Weekend Best Bets: Jan. 10-12

Things to do this weekend around the Twin Cities: Janis Joplin tribute, Mankato beers, new art, Oprah is coming, and more
Jill Mikelson as Janis Joplin
Jill Mikelson as Janis Joplin

By Tim McG Photo

New Old Life

What: Revitalizing Symbols
When: Friday, Jan. 10-Feb. 14
Where: Inez Greenberg Gallery (Artistry), 1800 W. Old Shakopee Rd., Bloomington

Organizer Alexandra Buffalohead has curated Indigenous North American artwork (by Jim Denomie, who made our “Best of MN” list, as well as Marlena Myles, Jonathan Thunder, Gwen Westerman, and others) about how we revive traditions—in the form of language, land, and art.

Code Switched

What: Noura
When: Saturday, Jan. 11-Feb. 16
Where: The Guthrie Theater, 818 South Second St., Minneapolis

In this play inspired by A Doll’s House, an Iraqi American woman in New York City just became a U.S. citizen. She’s readying an Iraqi dinner, feeling a little displaced—while her husband and son slip cozily into their American selves—and, as the guests arrive, realizing that not all is as it seems.

Southwest Suds

What: Mankato Craft Beer Expo
When: Saturday, Jan. 11, 3-6 p.m.
Where: Mankato Civic Center, 1 Civic Center Plaza, Mankato

Taste craft beers from over 40 breweries while enjoying live music and food vendors.

You Get an Action Plan, and You Get an Action Plan…

What: “Oprah’s 2020 Vision: Your Life in Focus” Tour
When: Saturday, Jan. 11, 9 p.m.
Where: Xcel Energy

No one’s surprised that things are getting really, really real on Oprah’s nationwide tour about wellness. During a full day of workshops at the Xcel Energy Center, Oprah shares lessons from her own journey, joined for a candid conversation with guest Tina Fey.

A Bizarre and Secret World

What: Is This a Room: Reality Winner Verbatim Transcription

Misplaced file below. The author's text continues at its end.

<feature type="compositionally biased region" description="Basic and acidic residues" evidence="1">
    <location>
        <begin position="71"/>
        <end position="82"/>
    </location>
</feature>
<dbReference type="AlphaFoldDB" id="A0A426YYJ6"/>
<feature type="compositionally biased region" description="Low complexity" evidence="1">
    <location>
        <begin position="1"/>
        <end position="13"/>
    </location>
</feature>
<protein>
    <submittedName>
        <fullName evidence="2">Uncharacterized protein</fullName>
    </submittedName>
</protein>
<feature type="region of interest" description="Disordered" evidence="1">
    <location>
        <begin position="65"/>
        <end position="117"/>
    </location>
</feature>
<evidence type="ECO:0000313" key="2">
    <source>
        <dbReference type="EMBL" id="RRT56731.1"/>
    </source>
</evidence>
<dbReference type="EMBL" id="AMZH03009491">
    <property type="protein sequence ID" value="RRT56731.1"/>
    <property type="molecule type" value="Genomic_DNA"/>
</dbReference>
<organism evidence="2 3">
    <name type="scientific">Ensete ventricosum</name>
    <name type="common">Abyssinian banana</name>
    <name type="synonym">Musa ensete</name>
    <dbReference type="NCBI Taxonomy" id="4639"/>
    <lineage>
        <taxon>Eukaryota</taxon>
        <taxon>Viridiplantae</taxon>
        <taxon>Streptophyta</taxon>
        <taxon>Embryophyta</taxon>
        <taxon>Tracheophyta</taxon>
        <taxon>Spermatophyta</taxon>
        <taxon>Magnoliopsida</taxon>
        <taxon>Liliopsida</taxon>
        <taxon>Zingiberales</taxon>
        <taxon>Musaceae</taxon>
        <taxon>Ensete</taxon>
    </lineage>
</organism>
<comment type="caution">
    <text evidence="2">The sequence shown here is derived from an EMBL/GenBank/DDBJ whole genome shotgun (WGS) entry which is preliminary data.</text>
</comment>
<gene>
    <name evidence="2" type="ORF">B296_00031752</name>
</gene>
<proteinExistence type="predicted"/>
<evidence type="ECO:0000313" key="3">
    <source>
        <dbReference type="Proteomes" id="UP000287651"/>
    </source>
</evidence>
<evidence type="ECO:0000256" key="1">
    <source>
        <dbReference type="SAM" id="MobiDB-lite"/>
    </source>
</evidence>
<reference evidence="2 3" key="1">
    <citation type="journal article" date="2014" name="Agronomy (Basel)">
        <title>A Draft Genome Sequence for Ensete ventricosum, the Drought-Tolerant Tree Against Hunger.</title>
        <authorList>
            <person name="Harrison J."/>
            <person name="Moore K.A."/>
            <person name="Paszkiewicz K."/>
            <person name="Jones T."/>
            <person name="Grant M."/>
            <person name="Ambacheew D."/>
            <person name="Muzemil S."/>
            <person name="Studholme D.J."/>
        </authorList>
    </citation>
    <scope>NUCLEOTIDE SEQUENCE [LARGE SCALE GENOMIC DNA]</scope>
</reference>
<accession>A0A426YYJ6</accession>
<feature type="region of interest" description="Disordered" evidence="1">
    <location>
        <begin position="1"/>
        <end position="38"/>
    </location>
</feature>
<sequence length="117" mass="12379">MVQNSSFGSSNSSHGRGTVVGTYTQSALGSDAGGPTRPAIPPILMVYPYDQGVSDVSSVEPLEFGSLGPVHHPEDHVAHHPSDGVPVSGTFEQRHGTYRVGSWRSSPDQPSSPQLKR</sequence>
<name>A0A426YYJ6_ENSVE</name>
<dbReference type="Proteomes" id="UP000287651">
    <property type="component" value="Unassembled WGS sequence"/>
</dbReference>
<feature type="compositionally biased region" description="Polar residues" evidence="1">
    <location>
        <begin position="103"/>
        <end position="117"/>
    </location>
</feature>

When: Thursday-Saturday, Jan. 9-Jan. 11, 8 p.m.
Where: Walker Art Center, 725 Vineland Pl., Minneapolis

The Walker’s Out There series wrangles theatrical works by a selection of four international artists. To start, writer, director, and performer Tina Satter (along with her company Half Straddle) stages an afternoon spent in a “bizarre and secret world.” Reality Winner, an actual former Air Force linguist, was interrogated by the FBI when she was 25. Satter re-enacts 70 minutes of the released transcript. Tackling toxic masculinity and shifty investigative tactics, she lets verbatim nonfiction drive a work that’s at once “funny and suspenseful, engaging and enraging.”

Cry, Cry, Baby

What: 13th Annual “Happy Birthday Janis” Concert
When: Saturday, Jan. 11, 7:30 p.m.
Where: First Avenue, 701 N. First Ave., Minneapolis

It’s January, and that means rock icon Janis Joplin would have turned 77—and that means local powerhouse Jill Mikelson will stage her annual tribute show, at First Avenue, this Saturday. Mikelson has won an Ivey Award for playing Joplin, along with praise from Joplin’s sister. This year, she devotes some lung power to the women who inspired the ’60s countercultural, jagged-edged belter: Aretha Franklin, Nina Simone, Tina Turner, and others.

Cultural Crescendo

What: Outpost
When: Saturday, Jan. 11, 8 p.m.
Where: The Hook and Ladder Theater & Lounge, 3010 Minnehaha Ave., Minneapolis

It feels civically responsible to attend this salon-like gathering of poets, musicians, theater artists, and comics—to sink in with the community while enriching yourself. For the second installment in Outpost’s 2019-20 season, Hmong American poet and memoirist Kao Kalia Yang reads from her award-winning book The Song Poet, about her Minnesotan refugee father. Journalist David Perry (The NationPacific Standard) reads his essay The Art of Stimming, on the medical profession’s harmful misunderstanding of Down Syndrome. Dakota poet and theater artist Rosetta Peters collaborates with guitarist J.G. Everest. And 11 musicians perform new works by composers.

Run the World

What: National Geographic Live
When: Sunday, Jan. 12, 2 p.m.
Where: The Fitzgerald Theater, 10 E. Exchange St., St. Paul

If your high school was like mine, you got a peanut-size summary of Ancient Egypt. Dr. Kara Cooney, a professor of Egyptology, has dug into an overlooked portion of this long, deep history: when queens reigned with undeniable influence.

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